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Cheerful shouts and laughter filtered in from outside Castro's classroom, signaling the end of the school year and months of summer camps and family vacations to come.
"One of the things that came out over and over in the trial was I'm living in a different world than they were living in," Castro said of Evans, his victims, and many of the testifying witnesses. "I know we're only thirty miles apart, but it's a different world."
Castro looked around his empty classroom. "What have these kids done to deserve to have been born in Pleasanton instead of those parts of Oakland?" he asked. "Sometimes that's just good luck."
Asked if sitting on the jury of such a long and high-stakes trial had changed his opinion on capital punishment, Castro paused for several moments. "I can see now how just reading a short news clip could make me think, 'Get rid of him; that's human trash and there's no reason to keep him around,'" he said finally.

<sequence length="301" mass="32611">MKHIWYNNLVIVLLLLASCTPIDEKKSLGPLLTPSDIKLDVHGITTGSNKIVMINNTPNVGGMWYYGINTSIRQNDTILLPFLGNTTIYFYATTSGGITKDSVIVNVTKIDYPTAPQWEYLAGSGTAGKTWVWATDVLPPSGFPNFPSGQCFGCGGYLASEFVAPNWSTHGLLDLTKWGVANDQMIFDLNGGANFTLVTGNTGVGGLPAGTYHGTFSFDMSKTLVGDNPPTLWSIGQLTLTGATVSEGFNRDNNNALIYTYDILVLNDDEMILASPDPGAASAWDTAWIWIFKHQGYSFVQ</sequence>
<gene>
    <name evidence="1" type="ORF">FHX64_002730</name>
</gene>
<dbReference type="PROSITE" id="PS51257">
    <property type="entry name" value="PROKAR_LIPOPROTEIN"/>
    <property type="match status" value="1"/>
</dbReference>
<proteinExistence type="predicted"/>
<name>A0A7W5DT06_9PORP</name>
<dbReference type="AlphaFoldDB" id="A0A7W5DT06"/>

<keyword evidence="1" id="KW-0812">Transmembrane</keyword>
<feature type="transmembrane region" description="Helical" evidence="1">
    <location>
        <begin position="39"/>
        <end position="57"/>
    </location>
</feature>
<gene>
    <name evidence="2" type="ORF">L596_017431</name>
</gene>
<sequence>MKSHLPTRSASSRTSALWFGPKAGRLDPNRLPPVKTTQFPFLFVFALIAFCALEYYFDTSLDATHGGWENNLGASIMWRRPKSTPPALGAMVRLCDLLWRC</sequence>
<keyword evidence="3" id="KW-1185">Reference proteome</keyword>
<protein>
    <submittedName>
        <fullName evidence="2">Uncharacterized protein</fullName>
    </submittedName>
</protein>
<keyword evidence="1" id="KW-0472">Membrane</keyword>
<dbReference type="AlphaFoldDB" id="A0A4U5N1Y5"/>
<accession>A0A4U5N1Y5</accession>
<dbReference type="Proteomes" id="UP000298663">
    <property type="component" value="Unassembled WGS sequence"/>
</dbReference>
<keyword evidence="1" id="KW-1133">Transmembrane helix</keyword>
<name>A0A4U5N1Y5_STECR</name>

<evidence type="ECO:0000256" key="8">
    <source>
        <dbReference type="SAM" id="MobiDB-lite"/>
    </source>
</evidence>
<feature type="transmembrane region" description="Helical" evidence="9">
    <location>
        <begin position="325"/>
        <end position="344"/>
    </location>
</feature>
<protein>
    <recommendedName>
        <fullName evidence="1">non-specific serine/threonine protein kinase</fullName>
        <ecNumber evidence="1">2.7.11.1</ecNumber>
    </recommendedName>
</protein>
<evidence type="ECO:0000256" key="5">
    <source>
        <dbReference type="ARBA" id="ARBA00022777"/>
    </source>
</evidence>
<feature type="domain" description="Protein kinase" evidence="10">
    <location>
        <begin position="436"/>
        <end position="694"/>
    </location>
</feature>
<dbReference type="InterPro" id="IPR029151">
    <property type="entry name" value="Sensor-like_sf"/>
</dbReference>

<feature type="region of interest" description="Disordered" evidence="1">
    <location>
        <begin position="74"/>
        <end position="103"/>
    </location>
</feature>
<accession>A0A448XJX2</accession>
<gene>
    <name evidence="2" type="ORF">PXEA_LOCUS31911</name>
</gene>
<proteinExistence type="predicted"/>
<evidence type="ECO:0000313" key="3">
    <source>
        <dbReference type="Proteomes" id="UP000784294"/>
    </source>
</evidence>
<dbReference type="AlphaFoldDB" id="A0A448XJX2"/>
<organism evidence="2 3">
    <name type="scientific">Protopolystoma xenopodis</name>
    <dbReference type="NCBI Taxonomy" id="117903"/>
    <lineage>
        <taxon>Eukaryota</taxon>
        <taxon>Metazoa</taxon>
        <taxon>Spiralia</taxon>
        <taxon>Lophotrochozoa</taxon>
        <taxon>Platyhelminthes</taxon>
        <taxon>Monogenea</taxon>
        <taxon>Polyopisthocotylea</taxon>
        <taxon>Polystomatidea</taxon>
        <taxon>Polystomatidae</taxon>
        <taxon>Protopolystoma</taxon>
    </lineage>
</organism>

Castro continued, though, that sitting through the entire trial and learning the back-stories and extenuating circumstances involved had broadened his perspective. "I think it has made me more hesitant," he said, before stammering as he tried to think of what to say next. "The whole thing's a tragedy, but I don't know that it's worth adding another life to the tragedy."